As this blog is focused on detail and the small decisions that accumulate to make a larger picture, in these posts we will often examine short sections of a scene instead of the whole scene. This helps keep the presentation concise and clear. However, I want to remind you (and myself) that normally it is best to look at an entire shot or scene all at once, to judge its rhythm and pacing. I hope that in your own animation work, you will not lose sight of this important idea.
Bad, Not-So-Bad, Better, Best
This time we will look at a part of the action of the woman. The man holds the fox in his hands, having just lowered it down from his head, and the woman has moved in close. At the beginning she is looking at the man. She then turns to the fox and reaches out her hand to tickle him under his chin.
I have four pencil tests to show you. The first one I call...
If there is one bad habit I am most often guilty of, it is that of making my rough drawings too detailed before testing the action even once. When it works, it works, but when it doesn't, then I have unnecessarily wasted a lot of time and effort. This is an example of that. The poses looked good to me, I didn't see how it could go wrong, and so I spent a lot of time drawing detailed hands, for instance, because I thought the animation was a sure thing.
It wasn't. The head and body work fine, but in this first test I could see that the arms and hands are not saying what I want to say. The left hand passes too close to her nose on its way to reach out to the fox, and the right hand makes a fluttery gesture that only distracts viewer attention from the main action.
Right hand fixed. Left hand has been changed so that there is much more drag; the wrist leads the hand. At first I thought this might be too theatrical a gesture for this character, but she is about to admire the cute little fox, so she is in a playful mood.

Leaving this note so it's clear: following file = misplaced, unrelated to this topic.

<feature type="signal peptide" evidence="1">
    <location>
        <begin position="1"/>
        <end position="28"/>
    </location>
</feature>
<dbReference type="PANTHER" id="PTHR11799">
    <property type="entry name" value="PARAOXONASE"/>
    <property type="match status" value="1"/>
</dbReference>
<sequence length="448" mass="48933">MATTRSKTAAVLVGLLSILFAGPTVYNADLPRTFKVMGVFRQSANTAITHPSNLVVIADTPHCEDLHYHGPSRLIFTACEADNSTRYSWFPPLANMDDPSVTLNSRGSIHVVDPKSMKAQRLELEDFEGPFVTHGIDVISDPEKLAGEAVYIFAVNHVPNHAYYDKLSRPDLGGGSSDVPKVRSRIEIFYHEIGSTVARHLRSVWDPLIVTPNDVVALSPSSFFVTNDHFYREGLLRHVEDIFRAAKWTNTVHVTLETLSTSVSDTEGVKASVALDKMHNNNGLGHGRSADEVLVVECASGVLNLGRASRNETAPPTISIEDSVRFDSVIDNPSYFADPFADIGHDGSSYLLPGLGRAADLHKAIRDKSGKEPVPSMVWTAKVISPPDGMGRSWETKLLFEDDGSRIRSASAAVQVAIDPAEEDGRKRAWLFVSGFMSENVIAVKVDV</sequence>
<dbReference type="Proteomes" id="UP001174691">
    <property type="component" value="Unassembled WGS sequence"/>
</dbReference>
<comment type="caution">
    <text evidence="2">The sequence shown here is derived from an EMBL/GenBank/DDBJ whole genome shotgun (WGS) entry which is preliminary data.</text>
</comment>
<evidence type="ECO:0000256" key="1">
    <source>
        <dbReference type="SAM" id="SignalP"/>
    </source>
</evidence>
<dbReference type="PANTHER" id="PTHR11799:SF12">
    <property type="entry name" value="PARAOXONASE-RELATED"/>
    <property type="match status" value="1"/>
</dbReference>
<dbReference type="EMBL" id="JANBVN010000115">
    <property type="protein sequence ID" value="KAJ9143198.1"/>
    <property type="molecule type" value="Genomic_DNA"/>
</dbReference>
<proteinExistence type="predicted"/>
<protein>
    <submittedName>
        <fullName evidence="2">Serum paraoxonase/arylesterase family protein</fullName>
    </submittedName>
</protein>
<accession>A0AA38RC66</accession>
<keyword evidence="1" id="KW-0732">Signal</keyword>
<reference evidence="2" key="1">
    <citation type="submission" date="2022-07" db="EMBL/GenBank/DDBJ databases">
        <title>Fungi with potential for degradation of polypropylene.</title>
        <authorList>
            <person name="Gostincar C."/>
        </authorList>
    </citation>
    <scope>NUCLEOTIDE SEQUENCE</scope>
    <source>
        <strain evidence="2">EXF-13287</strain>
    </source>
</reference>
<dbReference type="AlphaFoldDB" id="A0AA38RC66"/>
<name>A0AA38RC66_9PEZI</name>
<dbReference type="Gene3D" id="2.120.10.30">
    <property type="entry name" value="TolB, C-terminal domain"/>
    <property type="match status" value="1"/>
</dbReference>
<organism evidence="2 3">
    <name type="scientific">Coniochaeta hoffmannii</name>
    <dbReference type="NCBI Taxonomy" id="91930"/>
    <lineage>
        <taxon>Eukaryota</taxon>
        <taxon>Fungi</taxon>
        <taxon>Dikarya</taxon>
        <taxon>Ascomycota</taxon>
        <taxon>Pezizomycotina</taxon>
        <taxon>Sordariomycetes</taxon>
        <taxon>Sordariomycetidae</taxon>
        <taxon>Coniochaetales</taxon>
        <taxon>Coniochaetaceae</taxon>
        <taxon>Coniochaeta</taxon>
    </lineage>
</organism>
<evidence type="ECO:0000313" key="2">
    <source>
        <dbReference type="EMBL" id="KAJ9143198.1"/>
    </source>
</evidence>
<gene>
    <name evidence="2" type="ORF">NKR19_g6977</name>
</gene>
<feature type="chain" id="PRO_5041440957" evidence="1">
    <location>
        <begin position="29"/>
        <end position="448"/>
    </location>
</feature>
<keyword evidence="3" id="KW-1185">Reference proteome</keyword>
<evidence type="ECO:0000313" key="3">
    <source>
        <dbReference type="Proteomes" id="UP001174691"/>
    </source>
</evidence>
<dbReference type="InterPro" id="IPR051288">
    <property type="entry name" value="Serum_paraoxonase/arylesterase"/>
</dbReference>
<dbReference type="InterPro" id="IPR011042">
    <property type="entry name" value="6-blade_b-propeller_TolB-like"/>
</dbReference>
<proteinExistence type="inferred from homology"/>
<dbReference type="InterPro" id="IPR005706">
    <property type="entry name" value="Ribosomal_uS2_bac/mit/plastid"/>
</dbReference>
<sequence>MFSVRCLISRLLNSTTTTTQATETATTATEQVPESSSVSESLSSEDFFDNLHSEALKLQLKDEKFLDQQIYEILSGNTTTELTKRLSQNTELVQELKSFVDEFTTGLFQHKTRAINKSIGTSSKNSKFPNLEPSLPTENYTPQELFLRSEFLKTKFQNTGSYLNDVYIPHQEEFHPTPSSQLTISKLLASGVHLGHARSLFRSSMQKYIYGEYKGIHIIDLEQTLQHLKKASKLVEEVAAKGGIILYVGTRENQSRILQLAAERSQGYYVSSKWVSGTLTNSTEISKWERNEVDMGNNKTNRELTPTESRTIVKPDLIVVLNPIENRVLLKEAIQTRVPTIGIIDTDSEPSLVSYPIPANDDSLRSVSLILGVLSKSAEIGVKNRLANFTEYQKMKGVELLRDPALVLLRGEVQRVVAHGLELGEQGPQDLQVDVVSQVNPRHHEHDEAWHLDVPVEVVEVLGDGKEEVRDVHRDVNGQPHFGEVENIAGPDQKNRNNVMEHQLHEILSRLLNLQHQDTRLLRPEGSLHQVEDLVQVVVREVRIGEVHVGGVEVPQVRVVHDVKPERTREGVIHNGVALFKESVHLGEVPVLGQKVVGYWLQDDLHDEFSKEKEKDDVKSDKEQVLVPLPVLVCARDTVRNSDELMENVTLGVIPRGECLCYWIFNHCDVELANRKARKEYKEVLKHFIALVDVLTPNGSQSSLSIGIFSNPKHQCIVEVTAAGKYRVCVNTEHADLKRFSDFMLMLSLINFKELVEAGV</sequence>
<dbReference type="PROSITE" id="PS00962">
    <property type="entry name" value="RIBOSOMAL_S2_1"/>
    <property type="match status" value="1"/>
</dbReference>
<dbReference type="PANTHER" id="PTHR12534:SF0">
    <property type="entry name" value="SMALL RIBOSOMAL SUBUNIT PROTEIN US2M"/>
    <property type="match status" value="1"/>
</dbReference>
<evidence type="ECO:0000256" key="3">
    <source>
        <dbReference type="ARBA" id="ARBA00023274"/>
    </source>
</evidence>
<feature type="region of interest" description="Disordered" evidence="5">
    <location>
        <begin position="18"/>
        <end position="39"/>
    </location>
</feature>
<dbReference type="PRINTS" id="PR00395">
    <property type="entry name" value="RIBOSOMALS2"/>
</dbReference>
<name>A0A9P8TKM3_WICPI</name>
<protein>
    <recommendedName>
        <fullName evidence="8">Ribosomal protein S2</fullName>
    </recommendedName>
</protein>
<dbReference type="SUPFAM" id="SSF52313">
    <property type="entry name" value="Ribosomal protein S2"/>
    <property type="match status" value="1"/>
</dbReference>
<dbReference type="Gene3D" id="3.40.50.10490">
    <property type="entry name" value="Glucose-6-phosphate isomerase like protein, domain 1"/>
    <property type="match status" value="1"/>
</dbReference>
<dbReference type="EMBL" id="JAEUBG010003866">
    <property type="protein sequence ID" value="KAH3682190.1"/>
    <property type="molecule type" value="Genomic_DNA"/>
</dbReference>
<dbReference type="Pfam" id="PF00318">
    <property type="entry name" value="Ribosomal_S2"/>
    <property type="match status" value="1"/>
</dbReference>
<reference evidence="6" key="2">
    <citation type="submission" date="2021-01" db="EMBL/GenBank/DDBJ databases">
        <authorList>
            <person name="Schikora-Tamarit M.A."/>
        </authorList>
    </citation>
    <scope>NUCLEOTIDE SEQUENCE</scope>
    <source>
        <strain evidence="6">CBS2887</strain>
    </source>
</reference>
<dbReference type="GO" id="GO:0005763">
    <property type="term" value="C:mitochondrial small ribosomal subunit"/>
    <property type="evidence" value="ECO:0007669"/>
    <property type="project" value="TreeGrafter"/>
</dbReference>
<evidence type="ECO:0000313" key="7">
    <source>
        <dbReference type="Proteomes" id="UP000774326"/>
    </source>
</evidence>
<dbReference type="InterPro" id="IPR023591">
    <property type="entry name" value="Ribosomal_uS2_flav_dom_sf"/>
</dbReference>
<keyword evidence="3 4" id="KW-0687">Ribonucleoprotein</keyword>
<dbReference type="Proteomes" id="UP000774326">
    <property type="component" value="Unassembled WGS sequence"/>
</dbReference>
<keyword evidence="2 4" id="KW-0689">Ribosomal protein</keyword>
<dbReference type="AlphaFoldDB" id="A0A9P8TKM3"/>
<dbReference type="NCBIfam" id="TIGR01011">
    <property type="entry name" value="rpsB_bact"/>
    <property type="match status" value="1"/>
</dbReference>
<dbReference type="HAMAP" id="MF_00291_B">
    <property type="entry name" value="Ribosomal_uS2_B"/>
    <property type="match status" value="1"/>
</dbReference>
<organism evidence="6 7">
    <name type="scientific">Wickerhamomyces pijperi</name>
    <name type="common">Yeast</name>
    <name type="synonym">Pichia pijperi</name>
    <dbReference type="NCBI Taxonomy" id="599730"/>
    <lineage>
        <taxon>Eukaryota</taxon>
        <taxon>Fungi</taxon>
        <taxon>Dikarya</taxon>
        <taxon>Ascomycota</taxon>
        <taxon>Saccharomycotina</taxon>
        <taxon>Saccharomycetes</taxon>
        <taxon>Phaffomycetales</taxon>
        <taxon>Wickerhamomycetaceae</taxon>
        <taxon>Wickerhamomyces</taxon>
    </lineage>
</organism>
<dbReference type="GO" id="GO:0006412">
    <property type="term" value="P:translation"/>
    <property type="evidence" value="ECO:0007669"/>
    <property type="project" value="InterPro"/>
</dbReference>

But now, as often happens when you change one thing, something else becomes apparent that needs to change. The action in this test begins and ends with holds. Everything begins moving all at once, and everything also stops all at once at the end. It goes against the good advice that, going into a hold, everything should not arrive all at once. This is something that people will notice, or at least it is something that will ring false even if they don't know why. Rather than appearing to be alive, the character looks robotic and mechanical. (I did think that the tickling movement of the finger that will begin as soon as her left hand comes to rest might be the overlapping movement I needed, but now I see a need for more overlap.)
Now the unfurling of her left hand has been delayed and finishes after her body and right hand have come to rest. You can still see the ghost images of the hand where they have been erased from other drawings.
To fill out the delayed movement of the left hand, I tried a moving hold of her fist, but it isn't working right.
I changed the left arm so that it moves in close to the body in an anticipation of the main movement. This works pretty well now and I am happy with the result.
Pencil testing sometimes goes like this, through four or more versions before the scene looks and feels just right. Other times, the animator hits it right the first time through. In this case, the main thing I did wrong was to draw in too much detail before the rough movement was proven in pencil test.
"LET THAT BE A LESSON TO YOU!" the director (I) shouted at the animator ( me.)
Let it be a lesson to you, too.